Khairy: MAEPS Reopening To Prevent Non-Covid Care Disruption

Khairy Jamaluddin says there is an increase of hospital admissions “with” Covid, rather than “for” Covid, complicating hospital administration that must isolate these Covid-positive cases.

KUALA LUMPUR, Feb 24 – The MAEPS centre in Selangor will be reopened tomorrow as a Covid-19 low-risk quarantine and treatment facility (PKRC) to allow continuity of care for non-Covid cases in hospitals, Khairy Jamaluddin said today.

The health minister explained that hospital beds in the Klang Valley currently suffice for Covid-19 cases, but that MAEPS needs to reopen to accommodate patients with asymptomatic, mild, and moderate Covid-19 in Stages One to Three to prevent disruption of care for elective cases that has been postponed for the past two years.

“This is to safeguard hospital capacity in the Klang Valley and so that non-Covid treatment can be continued without disruption,” Khairy told a press conference today.

He said admission to MAEPS is predominantly for low-risk Covid-19 cases and step-down care. Step-down care refers to intermediate care for patients who may not warrant intensive care unit (ICU) care, but are not stable enough for care in the general ward.

MAEPS, Khairy said, will reopen with 100 beds tomorrow, far lower than the 10,000 beds at the height of the Delta wave last year. There will be a buffer of 850 beds.

He pointed out that during the current wave of the Omicron variant, people are now getting admitted to hospital “with” Covid, rather than “for” Covid, as they seek treatment for other health issues but test positive for Covid-19 in hospital.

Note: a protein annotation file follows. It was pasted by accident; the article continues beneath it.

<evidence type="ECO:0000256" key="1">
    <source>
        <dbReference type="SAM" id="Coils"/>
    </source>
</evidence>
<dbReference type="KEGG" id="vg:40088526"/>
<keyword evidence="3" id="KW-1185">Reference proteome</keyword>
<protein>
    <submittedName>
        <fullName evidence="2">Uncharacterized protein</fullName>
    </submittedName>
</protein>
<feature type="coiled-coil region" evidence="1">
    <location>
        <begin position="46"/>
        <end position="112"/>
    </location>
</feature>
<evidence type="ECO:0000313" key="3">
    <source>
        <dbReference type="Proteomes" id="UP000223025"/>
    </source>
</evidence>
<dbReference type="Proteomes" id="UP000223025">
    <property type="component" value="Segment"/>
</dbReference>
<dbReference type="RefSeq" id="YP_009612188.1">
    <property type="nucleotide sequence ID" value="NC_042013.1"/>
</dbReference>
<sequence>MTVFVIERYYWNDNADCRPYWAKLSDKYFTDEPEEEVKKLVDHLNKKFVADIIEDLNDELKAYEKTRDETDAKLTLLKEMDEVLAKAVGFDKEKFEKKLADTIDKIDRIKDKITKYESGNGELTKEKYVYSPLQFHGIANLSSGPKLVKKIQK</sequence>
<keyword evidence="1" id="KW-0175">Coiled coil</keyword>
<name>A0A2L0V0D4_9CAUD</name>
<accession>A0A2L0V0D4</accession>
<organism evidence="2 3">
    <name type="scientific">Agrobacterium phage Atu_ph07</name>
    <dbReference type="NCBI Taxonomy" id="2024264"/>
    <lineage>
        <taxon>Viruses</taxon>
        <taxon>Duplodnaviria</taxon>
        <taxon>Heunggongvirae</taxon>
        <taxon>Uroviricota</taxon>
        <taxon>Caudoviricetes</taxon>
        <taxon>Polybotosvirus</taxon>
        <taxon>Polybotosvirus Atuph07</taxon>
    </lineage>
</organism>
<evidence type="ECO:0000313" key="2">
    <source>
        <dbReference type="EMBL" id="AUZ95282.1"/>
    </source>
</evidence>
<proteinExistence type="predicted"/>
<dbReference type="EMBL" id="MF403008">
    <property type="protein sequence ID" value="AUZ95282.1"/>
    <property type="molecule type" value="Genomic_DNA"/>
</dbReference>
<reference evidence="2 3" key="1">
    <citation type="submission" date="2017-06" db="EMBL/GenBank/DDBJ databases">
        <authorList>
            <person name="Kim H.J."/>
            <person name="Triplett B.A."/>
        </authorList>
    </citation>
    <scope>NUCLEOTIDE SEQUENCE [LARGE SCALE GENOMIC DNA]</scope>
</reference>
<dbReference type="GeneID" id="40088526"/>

Because these patients test positive, they must be isolated from other patients, complicating hospital management. 

“They’re sick not because of Covid. With Omicron, there are many cases like this,” Khairy said. “This is why we’re reopening MAEPS.”

Left: Trend of discharge from public hospitals from February 23, 2021 to February 23, 2022. Right: Trend of ICU admissions at public hospitals from August 23, 2021 to February 23, 2022. Graphic from the Ministry of Health.

Khairy reported a “decoupling effect” during the Omicron wave, where the surge in coronavirus infections is not accompanied by a similar spike in ICU admissions and fatalities.

“The number of admissions to ICU and deaths from Covid-19 is 80 to 90 per cent lower compared to reports in August last year, even though the number of cases at this time is higher.”

He noted that ICU admissions increased briefly in recent weeks, but pointed out also that hospital discharges have risen exponentially. ICU admissions are now on the decline.

“This shows that the majority of cases are not serious and their hospitalisation is much shorter than the Delta wave,” said Khairy.

The health minister attributed the lower rise in ICU admissions and Covid-19 fatalities, compared to the Delta wave last year, to vaccination.

Booster shots are particularly protective against severe disease for the elderly aged 70 years and older, said Khairy.

He showed graphs on much lower rates of Category Three to Five cases and Covid-19 deaths in these age groups on a per capita basis for boosted individuals, compared to the fully vaccinated and unvaccinated people.

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